Archive for the ‘Skepticism’ Category

Great movies, like great books, are worth returning to time and again because they deal with transcendent themes.  Last night I watched the 1967 movie Cool Hand Luke.  When I saw it as a teenager, I loved it.  I could quote my favorite lines.  My friends and I talked about our favorite scenes.  It was cool.  Yes, the ending was not happy (Do I need to warn about spoiler alerts for such an old movie?), but Paul Newman, who played Luke superbly, and the movie were cool.  Fifty years later, I’m not so sure. Read the rest of this entry »

A common misconception of the modern world is that one can separate technical training or the mastery of skills from moral formation.[1]  In this essay I will argue that good reading is not just a skill but is a moral or ethical act.  Why that is so will lead us into issues concerning the nature of truth and the existence of God.  Read the rest of this entry »

I am glad that in an age like ours full of inconsistent and halfway atheists who unwittingly or dishonestly extol the virtues of morality and the truths of science our students at Cair Paravel www.cpls.org have the opportunity to read atheists who willingly face the consequences of their belief or lack thereof.  Read the rest of this entry »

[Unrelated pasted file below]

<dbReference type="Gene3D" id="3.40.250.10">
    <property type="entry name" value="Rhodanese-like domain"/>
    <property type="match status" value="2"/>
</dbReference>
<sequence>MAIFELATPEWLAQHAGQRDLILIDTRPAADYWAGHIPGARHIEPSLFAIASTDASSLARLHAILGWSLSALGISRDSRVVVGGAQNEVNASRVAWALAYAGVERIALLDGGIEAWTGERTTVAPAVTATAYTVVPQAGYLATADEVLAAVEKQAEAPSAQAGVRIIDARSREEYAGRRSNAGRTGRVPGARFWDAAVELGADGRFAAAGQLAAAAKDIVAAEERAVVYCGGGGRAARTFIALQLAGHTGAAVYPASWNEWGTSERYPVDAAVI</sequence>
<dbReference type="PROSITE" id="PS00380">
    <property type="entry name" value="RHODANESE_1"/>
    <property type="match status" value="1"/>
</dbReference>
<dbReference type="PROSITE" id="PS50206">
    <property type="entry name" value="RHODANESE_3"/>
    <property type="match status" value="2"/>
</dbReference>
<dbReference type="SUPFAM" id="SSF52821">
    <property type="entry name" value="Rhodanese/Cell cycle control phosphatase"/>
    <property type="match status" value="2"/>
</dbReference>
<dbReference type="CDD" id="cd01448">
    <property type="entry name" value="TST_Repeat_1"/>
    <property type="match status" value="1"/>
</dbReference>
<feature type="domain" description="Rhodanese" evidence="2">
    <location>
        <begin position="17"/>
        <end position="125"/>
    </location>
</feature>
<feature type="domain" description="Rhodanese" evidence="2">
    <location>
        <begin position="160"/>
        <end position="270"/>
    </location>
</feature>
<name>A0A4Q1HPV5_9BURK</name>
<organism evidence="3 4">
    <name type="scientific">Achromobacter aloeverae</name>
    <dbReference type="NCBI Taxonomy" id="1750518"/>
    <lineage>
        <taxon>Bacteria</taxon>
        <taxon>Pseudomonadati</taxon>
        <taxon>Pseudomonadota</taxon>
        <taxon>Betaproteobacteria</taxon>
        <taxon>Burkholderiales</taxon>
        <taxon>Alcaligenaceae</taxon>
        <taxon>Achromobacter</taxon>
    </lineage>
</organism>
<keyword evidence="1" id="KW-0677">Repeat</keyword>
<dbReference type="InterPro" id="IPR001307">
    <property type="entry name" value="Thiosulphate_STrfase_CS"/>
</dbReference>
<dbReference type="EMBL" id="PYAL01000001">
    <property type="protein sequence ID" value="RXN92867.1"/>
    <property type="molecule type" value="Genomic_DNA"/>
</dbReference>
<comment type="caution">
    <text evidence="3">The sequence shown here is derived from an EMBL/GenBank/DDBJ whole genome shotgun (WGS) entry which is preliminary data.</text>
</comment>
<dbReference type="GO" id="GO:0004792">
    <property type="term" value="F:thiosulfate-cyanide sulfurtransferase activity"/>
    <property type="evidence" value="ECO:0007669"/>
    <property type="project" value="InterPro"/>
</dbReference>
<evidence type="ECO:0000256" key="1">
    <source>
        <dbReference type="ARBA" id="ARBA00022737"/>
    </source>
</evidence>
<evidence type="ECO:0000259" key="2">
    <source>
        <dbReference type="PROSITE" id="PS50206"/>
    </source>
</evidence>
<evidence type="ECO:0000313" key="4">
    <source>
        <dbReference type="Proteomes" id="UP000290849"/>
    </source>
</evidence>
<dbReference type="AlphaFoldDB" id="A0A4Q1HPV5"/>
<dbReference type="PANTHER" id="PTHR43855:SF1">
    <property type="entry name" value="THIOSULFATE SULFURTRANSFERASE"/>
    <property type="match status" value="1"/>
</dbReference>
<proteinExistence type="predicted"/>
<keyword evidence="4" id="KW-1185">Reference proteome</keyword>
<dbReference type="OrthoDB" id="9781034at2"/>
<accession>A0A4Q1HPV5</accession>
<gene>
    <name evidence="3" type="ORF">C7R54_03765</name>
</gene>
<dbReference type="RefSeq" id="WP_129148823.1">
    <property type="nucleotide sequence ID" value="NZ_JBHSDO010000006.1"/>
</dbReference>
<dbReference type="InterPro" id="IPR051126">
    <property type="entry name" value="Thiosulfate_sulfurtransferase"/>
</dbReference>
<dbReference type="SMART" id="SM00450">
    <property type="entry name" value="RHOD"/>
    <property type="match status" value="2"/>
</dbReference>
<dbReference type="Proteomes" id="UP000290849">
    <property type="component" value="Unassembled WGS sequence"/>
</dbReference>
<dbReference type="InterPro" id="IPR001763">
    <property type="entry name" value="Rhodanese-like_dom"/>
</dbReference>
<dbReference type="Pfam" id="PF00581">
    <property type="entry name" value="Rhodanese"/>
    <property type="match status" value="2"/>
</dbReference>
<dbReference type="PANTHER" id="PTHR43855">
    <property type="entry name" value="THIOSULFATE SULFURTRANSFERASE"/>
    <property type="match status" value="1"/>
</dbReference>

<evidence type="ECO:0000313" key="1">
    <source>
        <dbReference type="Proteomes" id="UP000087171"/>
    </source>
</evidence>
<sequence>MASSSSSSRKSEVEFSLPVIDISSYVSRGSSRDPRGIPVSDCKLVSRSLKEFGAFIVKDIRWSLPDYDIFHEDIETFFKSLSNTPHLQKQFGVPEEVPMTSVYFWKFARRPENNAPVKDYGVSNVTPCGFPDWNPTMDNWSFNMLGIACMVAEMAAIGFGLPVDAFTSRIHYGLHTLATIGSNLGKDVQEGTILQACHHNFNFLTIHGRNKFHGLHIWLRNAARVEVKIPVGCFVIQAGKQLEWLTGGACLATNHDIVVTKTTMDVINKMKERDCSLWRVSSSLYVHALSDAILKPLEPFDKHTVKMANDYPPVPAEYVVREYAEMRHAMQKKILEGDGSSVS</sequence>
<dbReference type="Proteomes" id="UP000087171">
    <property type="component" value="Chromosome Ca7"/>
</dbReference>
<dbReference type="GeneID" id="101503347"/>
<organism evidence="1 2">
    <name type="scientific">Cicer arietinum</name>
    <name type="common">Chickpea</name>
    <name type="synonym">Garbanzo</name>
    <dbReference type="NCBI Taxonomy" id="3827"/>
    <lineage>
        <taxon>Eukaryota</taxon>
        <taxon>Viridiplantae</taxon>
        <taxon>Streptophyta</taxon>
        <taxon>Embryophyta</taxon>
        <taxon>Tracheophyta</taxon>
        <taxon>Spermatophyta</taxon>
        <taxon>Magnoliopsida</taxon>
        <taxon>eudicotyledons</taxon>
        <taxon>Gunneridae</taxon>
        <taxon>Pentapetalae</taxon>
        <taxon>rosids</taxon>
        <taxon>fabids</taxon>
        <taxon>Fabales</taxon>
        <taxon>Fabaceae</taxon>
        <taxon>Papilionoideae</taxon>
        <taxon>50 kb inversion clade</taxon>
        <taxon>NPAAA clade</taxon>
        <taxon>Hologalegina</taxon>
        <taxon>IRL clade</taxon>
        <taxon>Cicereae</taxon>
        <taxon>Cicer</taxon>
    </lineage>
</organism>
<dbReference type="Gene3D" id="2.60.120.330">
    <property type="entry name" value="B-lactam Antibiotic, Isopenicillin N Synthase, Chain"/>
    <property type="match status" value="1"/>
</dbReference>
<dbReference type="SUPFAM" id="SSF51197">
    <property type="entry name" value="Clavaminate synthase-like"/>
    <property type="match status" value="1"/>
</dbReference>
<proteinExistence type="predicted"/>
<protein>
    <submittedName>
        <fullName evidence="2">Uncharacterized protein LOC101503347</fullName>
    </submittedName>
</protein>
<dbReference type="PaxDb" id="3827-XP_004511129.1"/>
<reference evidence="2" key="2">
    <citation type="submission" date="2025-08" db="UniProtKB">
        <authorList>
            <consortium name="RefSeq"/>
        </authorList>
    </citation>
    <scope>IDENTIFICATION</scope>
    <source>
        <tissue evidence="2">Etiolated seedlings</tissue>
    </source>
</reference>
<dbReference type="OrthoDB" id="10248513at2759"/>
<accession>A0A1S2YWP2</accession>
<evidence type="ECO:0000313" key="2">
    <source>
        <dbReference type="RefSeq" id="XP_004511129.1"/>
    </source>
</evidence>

While mostly everyone will agree that there exist some things that can be described as true or good or at least as false or evil, very few will argue in support of objective beauty.  “Beauty is in the eye of the beholder” is perhaps one of the few absolutes adhered to in our very relativistic age.

According to this popular aphorism, when we state that something or someone is beautiful, it is just an opinion or a way of describing a pleasurable reaction to a person or an object.  Others might disagree, but there are no criteria for judging whether an object itself is beautiful. It is just a matter of taste and thus really doesn’t matter.

In this post I want to demonstrate that it does matter whether beauty is objective. We need to realize the results of contending that beauty is merely a subjective opinion. Here are four negative consequences to denying objective beauty. Read the rest of this entry »

Yesterday at our church, a lady got out of the car next to me.  She opened the door and helped a young passenger who looked like he had Down’s syndrome.  I walked behind them.  As I approached the church’s front door, a wife waited for her husband who is blind.  During announcements, one of the elders welcomed a long-time member who had just had surgery.  He was sitting with his arm in a sling. Read the rest of this entry »

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